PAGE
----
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Release Date: 28th July 2014

To access the original FCA document, click here.


The Financial Conduct Authority (FCA) has imposed a significant fine of £105 million on Lloyds Bank plc and Bank of Scotland plc, both part of the Lloyds Banking Group, for serious misconduct related to the Special Liquidity Scheme (SLS), the Repo Rate benchmark, and the London Interbank Offered Rate (LIBOR).

Of this fine, £70 million is attributed to their attempts to manipulate the fees payable to the Bank of England for their participation in the SLS. This scheme was a crucial part of the government’s strategy to support UK banks during the financial crisis by allowing them to swap illiquid assets for Treasury bills, thereby enhancing their liquidity. The manipulation involved the Repo Rate benchmark, where Lloyds and Bank of Scotland artificially inflated their submissions. This manipulation aimed to narrow the spread between the Repo Rate and LIBOR, reducing the fees they were required to pay under the SLS, ultimately benefiting at the taxpayer’s expense.

Additionally, the banks engaged in various inappropriate practices concerning LIBOR between May 2006 and June 2009. These included making submissions that considered their profit and loss positions, colluding with Rabobank to influence JPY LIBOR rates, and manipulating GBP and USD LIBOR submissions to avoid negative media attention and perceptions about their financial stability.

The FCA’s investigation revealed that 16 individuals at these firms, including seven managers, were directly involved in or aware of the misconduct relating to LIBOR, with one manager also implicated in the Repo Rate manipulation.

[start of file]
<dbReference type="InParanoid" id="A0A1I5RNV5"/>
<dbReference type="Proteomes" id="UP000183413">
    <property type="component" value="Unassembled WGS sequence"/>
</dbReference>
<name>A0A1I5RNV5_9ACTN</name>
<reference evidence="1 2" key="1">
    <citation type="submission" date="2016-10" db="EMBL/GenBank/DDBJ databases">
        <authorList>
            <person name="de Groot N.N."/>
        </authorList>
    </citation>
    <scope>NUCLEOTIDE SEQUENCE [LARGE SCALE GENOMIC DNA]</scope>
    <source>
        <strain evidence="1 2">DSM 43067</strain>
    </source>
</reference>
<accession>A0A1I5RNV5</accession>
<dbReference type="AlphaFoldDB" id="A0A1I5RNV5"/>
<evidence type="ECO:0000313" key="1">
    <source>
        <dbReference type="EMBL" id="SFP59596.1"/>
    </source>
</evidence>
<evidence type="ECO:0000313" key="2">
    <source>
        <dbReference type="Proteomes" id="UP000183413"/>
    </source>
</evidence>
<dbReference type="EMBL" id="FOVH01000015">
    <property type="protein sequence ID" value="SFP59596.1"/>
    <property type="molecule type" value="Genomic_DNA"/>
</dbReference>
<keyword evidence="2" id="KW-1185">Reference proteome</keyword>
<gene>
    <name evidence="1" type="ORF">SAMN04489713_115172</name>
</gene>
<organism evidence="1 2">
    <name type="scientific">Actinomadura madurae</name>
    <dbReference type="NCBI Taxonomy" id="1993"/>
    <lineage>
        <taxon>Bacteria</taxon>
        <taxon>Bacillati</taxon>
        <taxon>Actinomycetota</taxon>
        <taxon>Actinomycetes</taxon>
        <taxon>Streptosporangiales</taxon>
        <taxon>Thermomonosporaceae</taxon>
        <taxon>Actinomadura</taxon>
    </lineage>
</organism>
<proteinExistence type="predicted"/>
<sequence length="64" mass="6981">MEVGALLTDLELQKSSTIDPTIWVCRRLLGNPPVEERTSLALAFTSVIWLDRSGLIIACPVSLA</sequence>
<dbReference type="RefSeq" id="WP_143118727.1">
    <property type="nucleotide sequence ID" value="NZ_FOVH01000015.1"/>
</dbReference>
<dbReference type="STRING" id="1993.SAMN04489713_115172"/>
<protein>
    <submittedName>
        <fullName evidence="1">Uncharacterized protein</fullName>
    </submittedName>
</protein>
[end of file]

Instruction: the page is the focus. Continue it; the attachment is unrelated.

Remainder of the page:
This case is significant not only because of the financial penalty but also as it reflects broader failings in market conduct and risk management within the firms. These actions breached two fundamental FCA principles aimed at ensuring market integrity and proper conduct. The firms’ early settlement agreement with the FCA qualified them for a 30% discount on the fines, which would have otherwise totalled £150 million.

The FCA’s enforcement action against Lloyds Banking Group is part of a series of actions aimed at addressing misconduct in benchmark settings, following similar penalties imposed on other major banks like Barclays, UBS, and RBS. These cases underline the importance for all financial institutions to adhere strictly to regulatory standards, ensure transparent and fair benchmark submissions, and maintain robust internal controls to prevent and mitigate risks of market abuse. This action is also a reminder that the FCA, in collaboration with international regulators like the US Commodity Futures Trading Commission and the Department of Justice, remains vigilant and committed to upholding integrity in financial markets.

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